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Napolitano's plan hinges on universities

Janet Napolitano speaks in Tempe about her plans to resolve the Arizona budget crisis.

Democratic gubernatorial candidate Janet Napolitano confronted Arizona's budget crisis by publicizing her economic development plan at a press conference Wednesday.

"We [Arizona] haven't had a long-term economic vision," Napolitano said. "Arizona needs a governor who is a problem solver."

The plan called for producing an educated workforce, supporting university research, developing rural Arizona and establishing the state as a gateway to Mexico and Latin America.

"I want the state to be a port to the South, a biotech center, and to have jobs available," Napolitano said.

Napolitano added that she has met with numerous business owners who stressed the importance of improving education as a way to enhance business opportunities and the Arizona economy.

"The number one thing government can do for businesses is to create a skilled workforce," she said.

Napolitano said in order to improve everything from business opportunities to the economy she would make it her goal to have higher education available to more Arizonans.

"We want to focus on middle-class families who are just below the level where universities give aid," said Noah Kroloff, Napolitano's policy director.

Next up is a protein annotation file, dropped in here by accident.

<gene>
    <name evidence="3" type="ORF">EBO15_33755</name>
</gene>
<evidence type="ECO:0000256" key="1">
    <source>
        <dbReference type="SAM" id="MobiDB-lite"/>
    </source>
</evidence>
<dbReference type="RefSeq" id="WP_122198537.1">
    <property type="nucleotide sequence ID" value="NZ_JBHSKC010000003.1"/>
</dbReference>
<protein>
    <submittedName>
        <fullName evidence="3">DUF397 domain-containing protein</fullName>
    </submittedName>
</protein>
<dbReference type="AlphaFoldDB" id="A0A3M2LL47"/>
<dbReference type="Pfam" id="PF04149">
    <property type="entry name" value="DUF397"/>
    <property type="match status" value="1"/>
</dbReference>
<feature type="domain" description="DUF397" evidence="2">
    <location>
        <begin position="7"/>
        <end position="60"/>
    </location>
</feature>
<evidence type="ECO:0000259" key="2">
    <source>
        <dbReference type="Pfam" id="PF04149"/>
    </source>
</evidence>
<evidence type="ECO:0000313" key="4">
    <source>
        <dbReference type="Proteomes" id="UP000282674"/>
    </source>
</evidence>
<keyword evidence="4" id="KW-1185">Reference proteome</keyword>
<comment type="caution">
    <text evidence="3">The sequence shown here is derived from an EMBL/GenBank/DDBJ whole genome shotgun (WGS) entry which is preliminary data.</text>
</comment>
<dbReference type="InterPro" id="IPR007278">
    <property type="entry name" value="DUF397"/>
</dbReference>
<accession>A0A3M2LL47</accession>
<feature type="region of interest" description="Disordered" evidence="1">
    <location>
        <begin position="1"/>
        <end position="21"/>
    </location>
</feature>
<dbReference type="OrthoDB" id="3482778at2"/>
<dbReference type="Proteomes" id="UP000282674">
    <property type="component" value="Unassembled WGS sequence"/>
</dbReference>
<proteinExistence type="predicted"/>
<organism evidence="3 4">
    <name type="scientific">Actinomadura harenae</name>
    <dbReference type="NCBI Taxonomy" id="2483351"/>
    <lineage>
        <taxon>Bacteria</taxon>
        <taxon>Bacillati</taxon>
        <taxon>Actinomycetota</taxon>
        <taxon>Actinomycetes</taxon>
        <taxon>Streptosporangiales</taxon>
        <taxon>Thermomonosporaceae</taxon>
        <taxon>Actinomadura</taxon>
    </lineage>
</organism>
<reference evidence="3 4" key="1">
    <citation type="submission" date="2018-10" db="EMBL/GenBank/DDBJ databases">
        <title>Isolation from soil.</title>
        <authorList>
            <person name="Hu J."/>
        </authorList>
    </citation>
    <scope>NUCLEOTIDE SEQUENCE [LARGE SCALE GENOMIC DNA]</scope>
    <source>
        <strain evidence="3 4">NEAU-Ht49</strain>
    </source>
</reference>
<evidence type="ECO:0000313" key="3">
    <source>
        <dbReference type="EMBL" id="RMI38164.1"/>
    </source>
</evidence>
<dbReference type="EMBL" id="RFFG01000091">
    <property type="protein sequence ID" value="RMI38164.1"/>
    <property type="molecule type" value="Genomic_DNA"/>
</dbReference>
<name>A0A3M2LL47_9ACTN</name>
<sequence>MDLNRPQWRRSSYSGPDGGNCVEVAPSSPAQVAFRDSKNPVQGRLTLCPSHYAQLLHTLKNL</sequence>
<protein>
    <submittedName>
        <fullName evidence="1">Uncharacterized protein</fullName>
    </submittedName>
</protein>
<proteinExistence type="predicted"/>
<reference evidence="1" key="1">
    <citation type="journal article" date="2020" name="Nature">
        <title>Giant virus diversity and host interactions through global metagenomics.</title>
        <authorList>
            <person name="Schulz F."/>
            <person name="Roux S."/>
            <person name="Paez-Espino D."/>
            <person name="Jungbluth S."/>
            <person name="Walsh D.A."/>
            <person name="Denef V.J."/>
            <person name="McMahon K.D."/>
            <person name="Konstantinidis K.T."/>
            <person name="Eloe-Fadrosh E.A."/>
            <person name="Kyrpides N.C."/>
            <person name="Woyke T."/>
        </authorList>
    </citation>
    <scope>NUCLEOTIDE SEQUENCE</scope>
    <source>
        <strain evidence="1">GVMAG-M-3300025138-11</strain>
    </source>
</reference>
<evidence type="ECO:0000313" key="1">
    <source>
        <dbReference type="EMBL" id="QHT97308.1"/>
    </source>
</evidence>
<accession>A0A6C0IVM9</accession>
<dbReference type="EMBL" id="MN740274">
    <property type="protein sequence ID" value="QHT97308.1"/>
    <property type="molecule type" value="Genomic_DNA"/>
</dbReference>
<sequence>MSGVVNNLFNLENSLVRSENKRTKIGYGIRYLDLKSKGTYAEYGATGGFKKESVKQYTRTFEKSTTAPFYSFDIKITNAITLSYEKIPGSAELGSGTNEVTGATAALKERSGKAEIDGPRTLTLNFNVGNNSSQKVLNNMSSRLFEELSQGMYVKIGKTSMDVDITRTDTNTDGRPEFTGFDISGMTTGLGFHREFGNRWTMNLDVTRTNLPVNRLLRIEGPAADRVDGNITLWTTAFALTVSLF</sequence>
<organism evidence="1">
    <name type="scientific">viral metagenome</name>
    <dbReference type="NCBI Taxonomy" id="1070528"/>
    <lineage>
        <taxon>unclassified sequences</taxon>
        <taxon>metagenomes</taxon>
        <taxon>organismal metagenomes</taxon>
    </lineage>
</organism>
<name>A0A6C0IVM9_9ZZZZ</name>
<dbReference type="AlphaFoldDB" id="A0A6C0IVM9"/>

In order to make higher education available to more students, Napolitano said she has developed a plan that she calls the Arizona Tuition Reserves for University Students of Tomorrow (TRUST).

The TRUST program would target families whose income is too high to qualify for aid, but whose income is too low to pay for college without a struggle.

It allows parents to pre-pay college costs as early as their child's birth. All payments would then be pooled into a diversified investment pool and paid out when the child enters college.

Napolitano also said she wants to establish a statewide work-study program, placing students in jobs in their field of study.

Unlike the federal work-study program, which places students in low-paying, low-skill campus jobs, the Arizona Work-Study program would create an "active learning" environment.

Napolitano also added that in order for universities to benefit economically from the research they do, they must make commercial partnerships between businesses and schools.

The proposal Napolitano suggested would establish a governor's council on Technology Transfer to keep ideas moving between universities and the economic marketplace.

Napolitano also wants to keep students in the state after graduation, in order to enrich the job market and to stimulate the economy.

"Kids feel that they have to go outside Arizona to get a good education," said Pat Stoner, general partner of Stoner Roland, a technology firm. "[Napolitano's plan] is the kind of backing we want from the government. This plan is great for Arizona."

Napolitano added that old-fashioned economic ideals are the cause of the budget crisis.

"I'm laying out how great this state can be," she said. "Twenty-year-old ideas have dragged us right down where we are now."

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